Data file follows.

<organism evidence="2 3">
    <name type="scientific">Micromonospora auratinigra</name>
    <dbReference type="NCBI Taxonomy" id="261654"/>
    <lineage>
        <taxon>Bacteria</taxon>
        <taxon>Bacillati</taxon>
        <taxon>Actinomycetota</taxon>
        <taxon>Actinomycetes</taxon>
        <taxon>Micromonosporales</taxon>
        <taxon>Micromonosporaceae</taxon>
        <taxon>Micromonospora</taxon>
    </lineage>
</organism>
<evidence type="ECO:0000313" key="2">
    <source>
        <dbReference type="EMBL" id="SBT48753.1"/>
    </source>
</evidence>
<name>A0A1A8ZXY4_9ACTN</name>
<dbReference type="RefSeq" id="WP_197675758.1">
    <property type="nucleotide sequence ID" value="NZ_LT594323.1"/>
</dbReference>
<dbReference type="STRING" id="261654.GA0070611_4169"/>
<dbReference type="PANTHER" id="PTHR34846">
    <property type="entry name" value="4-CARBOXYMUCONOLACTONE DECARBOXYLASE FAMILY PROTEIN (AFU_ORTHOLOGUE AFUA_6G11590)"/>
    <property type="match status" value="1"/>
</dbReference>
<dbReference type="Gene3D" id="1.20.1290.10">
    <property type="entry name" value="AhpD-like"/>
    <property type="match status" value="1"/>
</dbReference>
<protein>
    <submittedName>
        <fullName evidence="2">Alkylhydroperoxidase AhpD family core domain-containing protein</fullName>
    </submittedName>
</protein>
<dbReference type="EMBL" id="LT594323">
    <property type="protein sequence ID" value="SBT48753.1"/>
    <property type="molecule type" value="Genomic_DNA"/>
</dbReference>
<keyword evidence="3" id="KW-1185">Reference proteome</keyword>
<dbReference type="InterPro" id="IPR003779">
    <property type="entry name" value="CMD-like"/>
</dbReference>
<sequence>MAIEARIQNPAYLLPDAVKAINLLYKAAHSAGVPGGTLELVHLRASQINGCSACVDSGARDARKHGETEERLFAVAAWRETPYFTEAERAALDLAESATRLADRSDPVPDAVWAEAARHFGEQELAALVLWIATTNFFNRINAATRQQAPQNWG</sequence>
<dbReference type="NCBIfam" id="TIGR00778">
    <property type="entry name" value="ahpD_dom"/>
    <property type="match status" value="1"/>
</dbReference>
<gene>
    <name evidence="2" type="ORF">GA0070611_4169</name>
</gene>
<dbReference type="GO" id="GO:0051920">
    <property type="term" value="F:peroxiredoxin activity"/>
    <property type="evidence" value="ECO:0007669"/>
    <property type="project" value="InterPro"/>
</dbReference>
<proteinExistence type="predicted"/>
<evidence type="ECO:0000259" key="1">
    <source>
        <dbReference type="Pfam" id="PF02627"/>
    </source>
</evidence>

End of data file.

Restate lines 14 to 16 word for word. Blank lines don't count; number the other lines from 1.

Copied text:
<evidence type="ECO:0000313" key="2">
    <source>
        <dbReference type="EMBL" id="SBT48753.1"/>